Helen Humes

Complete 1927-1950 Studio Recordings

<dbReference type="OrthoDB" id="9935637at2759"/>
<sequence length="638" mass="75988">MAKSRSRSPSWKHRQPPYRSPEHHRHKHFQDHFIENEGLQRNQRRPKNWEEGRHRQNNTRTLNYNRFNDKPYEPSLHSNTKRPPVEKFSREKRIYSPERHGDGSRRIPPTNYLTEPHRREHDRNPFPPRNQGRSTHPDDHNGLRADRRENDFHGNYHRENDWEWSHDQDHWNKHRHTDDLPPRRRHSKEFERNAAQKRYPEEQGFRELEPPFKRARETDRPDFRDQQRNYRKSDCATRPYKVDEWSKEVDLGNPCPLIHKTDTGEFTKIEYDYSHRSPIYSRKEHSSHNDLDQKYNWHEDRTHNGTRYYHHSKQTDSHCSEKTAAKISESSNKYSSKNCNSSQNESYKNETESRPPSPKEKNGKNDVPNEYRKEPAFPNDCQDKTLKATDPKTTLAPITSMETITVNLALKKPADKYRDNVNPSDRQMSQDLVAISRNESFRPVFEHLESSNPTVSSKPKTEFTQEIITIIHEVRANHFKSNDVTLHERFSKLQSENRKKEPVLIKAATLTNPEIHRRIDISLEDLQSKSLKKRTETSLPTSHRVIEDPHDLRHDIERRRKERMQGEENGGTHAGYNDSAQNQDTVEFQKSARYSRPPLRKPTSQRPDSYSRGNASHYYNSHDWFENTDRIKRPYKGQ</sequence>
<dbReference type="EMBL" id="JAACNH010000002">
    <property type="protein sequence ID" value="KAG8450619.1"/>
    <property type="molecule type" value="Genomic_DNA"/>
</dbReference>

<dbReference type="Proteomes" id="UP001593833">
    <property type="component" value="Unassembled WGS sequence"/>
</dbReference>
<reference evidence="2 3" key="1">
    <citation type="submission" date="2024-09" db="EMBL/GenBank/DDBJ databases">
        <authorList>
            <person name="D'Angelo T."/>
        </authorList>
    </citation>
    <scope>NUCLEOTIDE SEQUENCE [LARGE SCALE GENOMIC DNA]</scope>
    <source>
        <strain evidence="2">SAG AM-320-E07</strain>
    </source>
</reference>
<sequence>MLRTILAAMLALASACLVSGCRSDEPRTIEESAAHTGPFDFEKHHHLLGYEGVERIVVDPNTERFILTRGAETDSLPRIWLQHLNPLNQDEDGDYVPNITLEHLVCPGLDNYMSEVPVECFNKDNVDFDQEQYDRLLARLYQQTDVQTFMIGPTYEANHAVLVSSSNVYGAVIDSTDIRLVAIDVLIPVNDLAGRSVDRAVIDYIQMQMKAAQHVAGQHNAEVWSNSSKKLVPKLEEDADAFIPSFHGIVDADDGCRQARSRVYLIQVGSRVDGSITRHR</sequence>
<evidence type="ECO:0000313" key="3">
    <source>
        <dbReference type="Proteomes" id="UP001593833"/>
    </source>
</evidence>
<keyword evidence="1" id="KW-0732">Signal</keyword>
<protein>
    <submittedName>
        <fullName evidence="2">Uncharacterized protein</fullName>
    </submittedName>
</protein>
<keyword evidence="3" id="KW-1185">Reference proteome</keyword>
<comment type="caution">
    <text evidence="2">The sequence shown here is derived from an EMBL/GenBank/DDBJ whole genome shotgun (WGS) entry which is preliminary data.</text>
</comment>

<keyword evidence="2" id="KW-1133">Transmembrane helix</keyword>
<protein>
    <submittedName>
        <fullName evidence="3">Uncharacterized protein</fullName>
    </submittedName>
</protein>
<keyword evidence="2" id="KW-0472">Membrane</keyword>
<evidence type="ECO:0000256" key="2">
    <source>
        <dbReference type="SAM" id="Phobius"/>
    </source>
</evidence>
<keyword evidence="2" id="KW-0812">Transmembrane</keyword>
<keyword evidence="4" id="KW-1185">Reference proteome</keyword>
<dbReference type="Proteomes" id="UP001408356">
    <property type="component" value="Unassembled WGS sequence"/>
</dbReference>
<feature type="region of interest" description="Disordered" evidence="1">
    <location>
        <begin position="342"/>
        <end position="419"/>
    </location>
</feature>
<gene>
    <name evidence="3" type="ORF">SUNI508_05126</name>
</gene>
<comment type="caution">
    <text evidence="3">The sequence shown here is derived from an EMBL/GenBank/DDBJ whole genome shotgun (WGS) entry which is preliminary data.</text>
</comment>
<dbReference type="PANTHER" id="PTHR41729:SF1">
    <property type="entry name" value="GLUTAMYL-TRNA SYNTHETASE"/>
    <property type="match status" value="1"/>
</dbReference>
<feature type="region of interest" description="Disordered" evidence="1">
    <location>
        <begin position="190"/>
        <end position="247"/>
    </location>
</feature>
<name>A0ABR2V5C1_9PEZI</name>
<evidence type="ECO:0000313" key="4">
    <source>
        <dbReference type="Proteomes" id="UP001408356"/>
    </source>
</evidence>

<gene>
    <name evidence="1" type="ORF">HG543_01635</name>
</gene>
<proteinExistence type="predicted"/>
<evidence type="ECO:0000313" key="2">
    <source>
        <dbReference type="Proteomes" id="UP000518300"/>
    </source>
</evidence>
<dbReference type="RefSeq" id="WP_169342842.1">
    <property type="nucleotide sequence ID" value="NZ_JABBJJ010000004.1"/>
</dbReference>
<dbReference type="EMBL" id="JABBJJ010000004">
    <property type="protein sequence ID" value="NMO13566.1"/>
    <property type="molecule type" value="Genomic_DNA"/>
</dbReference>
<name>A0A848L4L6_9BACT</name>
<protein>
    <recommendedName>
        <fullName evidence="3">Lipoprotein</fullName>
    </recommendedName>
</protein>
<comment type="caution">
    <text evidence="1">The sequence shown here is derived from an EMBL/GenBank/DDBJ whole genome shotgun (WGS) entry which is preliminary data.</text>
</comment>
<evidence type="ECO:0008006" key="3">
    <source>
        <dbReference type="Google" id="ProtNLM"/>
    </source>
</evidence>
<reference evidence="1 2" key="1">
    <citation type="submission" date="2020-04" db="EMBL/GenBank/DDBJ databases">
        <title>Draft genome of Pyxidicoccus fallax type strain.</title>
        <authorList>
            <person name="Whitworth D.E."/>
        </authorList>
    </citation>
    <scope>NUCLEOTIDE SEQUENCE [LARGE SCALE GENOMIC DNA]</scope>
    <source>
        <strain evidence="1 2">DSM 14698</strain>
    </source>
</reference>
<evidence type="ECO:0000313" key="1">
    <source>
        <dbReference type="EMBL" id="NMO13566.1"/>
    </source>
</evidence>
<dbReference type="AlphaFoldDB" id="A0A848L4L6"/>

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A superb vocalist even at the age of 13, Helen Humes rarely left that peak of performance, appearing in front of some of the most swinging jump tunes as well as the most affecting jazz ballads during her long career. Like Billie Holiday and Dinah Washington, Humes was an early resonator with the blues, which allowed her the intensity of feeling to carry across any type of material with conviction and passion. Jazz Factory, the superb Spanish reissue label, obliged fans of Humes and vocal music alike with a three-disc collection of recordings from the first quarter-century of her career. While still a teenager, she sounded very mature (artistically and otherwise) for a series of ten 1927 risqué blues titles like "If Papa Has Outside Lovin'" and "Do What You Did Last Night." Off record for ten years but apparently still growing as a singer, Humes reappeared in 1937 on two Harry James sessions with a sublime gloss on up-tempo swinging blues reminiscent of Ella Fitzgerald. She recorded three dozen excellent sides during the mid-'40s in front of bands led by Bill Doggett and Buck Clayton, and recorded the hit "Be-Baba-Leba" (which came from her own pen) with Doggett in 1945. Another title from the same year, "Voo-It," illustrates that Humes was an excellent scatter and also one of those musician vocalists who loved nothing more than hearing a great solo from one of her sidemen -- in this case, it's the crying trumpet of Snooky Young. She revisited the double entendre several times during 1947, and foreshadowed the direction of her '50s recordings with solid torch songs like "Time Out for Tears" and "Sad Feeling." An authoritative collection of Humes' early recordings, Complete 1927-1950 Recordings includes a wealth of enjoyable sides, though less-invested listeners will find much of what they want courtesy of the Best of Jazz compilation Her Best Recordings: 1927-1947 or Classics volumes like 1927-1945 and 1945-1947.

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